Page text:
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Old 08-07-2006, 03:33 PM   #1
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European Misconceptions Leave A Costly Legacy

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This Message Is Reprinted Under The FAIR USE
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_http://www4.law.cornell.edu/uscode/17/107.html_
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FROM: INDIAN COUNTRY TODAY NEWSPAPER

_http://www.indiancountry.com/content.cfm?id=1096413452_
(http://www.indiancountry.com/content.cfm?id=1096413452)

European Misconceptions Leave A Costly Legacy

(javascript:PrintWindow();) Posted: August 04, 2006 by: _Editors Report_
(http://www.indiancountry.com/author.cfm?id=471) / Indian Country Today

European misreadings of American Indians should be a problem for
Europeans, not for Indians, but somehow Natives have always been the ones paying the
price. And it's been a steep price indeed when even the best intentioned
misunderstandings work their way into laws and judicial doctrine. These thoughts
crossed our mind as we pondered how the disastrous and discredited Dawes
Allotment Act of 1887 is still shaping Supreme Court decisions.

The Dawes Act, at least the part that wasn't a straight land-grab, was meant
to bring ''economic individualism'' to Indians. As a by-product, of course,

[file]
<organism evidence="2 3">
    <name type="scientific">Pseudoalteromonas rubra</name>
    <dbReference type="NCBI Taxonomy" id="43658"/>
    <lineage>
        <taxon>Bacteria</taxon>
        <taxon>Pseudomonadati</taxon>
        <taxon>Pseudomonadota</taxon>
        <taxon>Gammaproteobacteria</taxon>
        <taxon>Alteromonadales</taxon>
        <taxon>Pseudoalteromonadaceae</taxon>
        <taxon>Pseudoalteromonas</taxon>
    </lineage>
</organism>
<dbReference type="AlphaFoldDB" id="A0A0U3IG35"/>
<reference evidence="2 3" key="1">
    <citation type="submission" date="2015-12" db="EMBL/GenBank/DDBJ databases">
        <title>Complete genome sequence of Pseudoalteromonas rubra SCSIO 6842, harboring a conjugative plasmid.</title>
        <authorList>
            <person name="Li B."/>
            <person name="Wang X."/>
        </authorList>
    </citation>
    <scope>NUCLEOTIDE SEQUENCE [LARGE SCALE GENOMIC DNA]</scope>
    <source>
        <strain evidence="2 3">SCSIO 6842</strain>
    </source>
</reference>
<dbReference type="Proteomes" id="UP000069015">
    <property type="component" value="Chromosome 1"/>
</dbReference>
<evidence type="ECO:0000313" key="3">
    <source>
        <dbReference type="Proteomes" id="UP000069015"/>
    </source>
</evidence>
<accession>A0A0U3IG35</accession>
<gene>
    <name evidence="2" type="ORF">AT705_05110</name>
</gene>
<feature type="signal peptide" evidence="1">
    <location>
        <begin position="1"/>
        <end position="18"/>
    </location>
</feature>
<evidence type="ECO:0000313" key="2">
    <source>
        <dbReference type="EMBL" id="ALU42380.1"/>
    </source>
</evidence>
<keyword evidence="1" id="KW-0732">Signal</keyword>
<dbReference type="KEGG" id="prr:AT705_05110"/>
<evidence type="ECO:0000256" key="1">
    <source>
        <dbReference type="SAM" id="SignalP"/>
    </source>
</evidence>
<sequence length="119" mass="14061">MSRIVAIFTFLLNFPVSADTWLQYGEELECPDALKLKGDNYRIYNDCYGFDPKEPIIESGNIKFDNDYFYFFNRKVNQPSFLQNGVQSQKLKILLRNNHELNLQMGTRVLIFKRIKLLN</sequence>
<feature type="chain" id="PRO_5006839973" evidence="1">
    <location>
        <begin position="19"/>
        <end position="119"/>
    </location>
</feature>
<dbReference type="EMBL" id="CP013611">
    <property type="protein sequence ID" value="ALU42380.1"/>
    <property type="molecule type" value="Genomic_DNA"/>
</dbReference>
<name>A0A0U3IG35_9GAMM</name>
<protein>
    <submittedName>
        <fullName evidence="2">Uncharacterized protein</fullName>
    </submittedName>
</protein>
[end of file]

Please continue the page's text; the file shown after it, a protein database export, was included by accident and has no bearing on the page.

this goal of do-good groups like the ''Friends of Indians'' brought the
destruction of tribal society and the dissolution of the reservation. It did more
damage to Native morale and caused more loss of land than anything since
Andrew Jackson's ''ethnic cleansing.'' This was an inevitable result of an
ideology that emphasized the individual, or at most the head of a nuclear family,
as the basic economic and political unit and disregarded basic human ties
like the extended family and the tribe.

The irony is that this ideology at its beginning cited what it knew of North
American Indians as empirical proof for its assertions. Early reports of the
tribes supposedly showed mankind emerging from a State of Nature.
Philosophers of the 17th century thought that the Indians' hunting-gathering existence
harked back to human origins and illuminated the basic principles that
eventually produced political society. This analysis culminated in John Locke's
''Two Treatises of Government'' in 1689, which came to justify England's
Glorious Revolution, the American Revolution and constitutional rule based on the
consent of the governed. But it was a mainstay in northern European thought
during its first century of sustained contact with inhabitants of the ''New
World.''

Thomas Hobbes (1588 - 1679) painted his memorable picture of the state of
war of all against all in his classic ''Leviathan,'' published in 1651. He
specifically cited the Indians: ''For the savage people in many places of
America, except the government of small families, the concord whereof dependeth on
natural lust, have no government at all, and live at this day in that brutish
manner.'' Ten years later, the German international law theorist Samuel
Pufendorf (1632 - 1694) began to expand on Hobbes. He thought Hobbes gave too
grim an account of early man but agreed wholeheartedly on the importance of
describing the ''state of nature.'' ''Political tracts that do not even touch
upon it must be considered gravely defective,'' he wrote in 1675 in an extended
essay, ''On the Natural State of Man.''

Some consider Pufendorf the link between Hobbes and Locke. He criticized
Hobbes for his lack of a middle way in the primeval state of war and applied
that discussion to the emerging doctrine of international law. But along the way
he began to show that the doctrine of the State of Nature wasn't as simple